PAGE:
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Bringing ancient Rome to the classroom

Sixth-grade social studies teacher Ryan Wollberg demonstrates way dagger could go through chamail armor during his presentatiRoman military.  |

Sixth-grade social studies teacher Ryan Wollberg demonstrates the way a dagger could go through chain mail armor during his presentation on the Roman military. | Ruthie Hauge ~ Sun-Times Media

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Updated: July 3, 2012 10:44AM



GURNEE — Ryan Wollberg jumped in his time machine to teach sixth graders about life during the Roman era. He wore and brought the gear that a Roman solider would have, including swords, a shield and the helmet with the crest.

Wollberg has been teaching social studies at Woodland Middle School for five years, but this was the first year he had so much authentic Roman gear to aid his presentation. He does not actually have a time machine, as he likes to tell his students. Instead, he used a $1,500 grant from the Woodland Educational Foundation to purchase Roman style gear to augment his collection.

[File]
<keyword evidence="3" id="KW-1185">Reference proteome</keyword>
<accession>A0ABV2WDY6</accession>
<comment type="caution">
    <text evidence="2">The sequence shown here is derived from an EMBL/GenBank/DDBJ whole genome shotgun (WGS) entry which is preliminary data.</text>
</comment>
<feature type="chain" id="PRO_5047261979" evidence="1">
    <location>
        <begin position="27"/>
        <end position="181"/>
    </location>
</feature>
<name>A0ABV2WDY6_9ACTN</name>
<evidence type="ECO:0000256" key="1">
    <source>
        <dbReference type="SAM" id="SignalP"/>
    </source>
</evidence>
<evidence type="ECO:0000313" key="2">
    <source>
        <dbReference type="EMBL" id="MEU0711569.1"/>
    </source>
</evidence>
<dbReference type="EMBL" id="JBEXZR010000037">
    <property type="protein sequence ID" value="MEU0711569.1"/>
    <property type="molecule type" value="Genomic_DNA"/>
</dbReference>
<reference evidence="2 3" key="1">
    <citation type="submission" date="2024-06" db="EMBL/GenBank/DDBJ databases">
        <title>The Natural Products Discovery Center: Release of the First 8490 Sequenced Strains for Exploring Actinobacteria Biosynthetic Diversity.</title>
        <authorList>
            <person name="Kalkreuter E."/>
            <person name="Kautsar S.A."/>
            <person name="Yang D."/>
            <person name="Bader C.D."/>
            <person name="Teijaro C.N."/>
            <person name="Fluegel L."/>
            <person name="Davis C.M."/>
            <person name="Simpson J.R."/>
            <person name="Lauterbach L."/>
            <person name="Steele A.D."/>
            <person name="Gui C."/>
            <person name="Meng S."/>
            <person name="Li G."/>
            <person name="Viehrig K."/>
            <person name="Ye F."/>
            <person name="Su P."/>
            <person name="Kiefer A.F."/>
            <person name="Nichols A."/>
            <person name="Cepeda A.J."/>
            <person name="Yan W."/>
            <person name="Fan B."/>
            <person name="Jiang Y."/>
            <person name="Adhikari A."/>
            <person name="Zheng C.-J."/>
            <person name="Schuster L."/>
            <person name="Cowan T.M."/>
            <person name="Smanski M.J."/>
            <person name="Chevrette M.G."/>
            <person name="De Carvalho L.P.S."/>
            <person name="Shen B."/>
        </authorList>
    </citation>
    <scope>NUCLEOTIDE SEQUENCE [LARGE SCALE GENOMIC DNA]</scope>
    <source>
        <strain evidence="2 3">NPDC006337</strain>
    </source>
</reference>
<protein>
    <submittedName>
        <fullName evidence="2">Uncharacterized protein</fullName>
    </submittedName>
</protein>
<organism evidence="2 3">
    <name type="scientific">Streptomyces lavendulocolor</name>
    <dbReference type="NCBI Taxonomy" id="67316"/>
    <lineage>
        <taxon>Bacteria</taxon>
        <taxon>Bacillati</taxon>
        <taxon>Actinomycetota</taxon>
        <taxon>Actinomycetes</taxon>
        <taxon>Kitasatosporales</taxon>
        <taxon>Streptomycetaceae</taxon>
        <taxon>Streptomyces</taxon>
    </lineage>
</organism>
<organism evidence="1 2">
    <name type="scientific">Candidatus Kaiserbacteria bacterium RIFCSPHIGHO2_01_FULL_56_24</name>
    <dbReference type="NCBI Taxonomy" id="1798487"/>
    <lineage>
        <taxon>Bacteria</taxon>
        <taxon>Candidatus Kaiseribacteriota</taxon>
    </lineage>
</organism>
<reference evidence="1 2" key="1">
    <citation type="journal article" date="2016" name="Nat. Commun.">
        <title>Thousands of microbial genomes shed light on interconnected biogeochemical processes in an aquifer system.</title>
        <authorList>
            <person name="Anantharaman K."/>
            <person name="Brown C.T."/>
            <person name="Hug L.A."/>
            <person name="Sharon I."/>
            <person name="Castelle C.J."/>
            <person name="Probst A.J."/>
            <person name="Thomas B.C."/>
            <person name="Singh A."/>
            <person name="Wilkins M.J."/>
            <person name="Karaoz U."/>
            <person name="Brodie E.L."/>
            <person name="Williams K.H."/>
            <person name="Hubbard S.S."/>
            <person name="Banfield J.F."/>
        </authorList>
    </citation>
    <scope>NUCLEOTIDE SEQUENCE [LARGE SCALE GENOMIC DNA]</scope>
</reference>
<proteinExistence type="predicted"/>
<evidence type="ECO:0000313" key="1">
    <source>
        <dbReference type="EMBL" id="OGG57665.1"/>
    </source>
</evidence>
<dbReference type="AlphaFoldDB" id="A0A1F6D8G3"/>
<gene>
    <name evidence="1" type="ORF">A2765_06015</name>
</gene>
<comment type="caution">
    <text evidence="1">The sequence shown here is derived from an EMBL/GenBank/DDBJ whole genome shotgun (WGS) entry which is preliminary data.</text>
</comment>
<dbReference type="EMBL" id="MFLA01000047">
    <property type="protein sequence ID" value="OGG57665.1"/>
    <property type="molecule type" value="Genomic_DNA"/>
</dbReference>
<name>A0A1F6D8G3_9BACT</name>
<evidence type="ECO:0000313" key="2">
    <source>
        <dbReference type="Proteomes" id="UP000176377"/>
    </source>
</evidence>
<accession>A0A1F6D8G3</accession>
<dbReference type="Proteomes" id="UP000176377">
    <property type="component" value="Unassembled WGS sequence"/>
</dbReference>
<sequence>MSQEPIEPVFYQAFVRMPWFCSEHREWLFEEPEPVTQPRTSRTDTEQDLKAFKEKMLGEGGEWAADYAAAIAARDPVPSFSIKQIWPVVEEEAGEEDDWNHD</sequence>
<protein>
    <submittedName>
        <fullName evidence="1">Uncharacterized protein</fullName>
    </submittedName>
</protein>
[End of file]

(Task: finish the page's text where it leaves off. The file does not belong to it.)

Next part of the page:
“I’m competing with iPods, the computer and YouTube. I can show a picture all day long, but for them (students) to see their teacher dressed up and to show them these things is tenfold the value from seeing a picture,” Wollberg said.

He made his own wool tunic and scutum (shield). He brought in a tree stump to stand on, which served as a podium in ancient Roman times. His collection of blunted gladius swords and spears were popular.

He made the students eight different shields so they could make real formations as part of the learning presentation.

Wollberg said he does not have a background in theater. But once he received the grant and was able to expand his collection, he said he was happy to do presentations for all the sixth grade classes.

“Ryan has worked really hard to put all of this stuff together. It’s so great that he shares with the students,” said fellow sixth grade social studies teacher Johanna Osharow of Gurnee.

Her students start their ancient Rome unit next week. She said she is sure her students will start reading the textbook and will remember the items Wollberg showed them at Friday’s presentation.

Wollberg dresses up as historical characters periodically throughout the year — visiting his “time machine” — but does not have anything as elaborate as his ancient Roman presentation.

“When you have something they can see and touch, it makes a huge difference,” Wollberg said. “The grant was phenomenal.”



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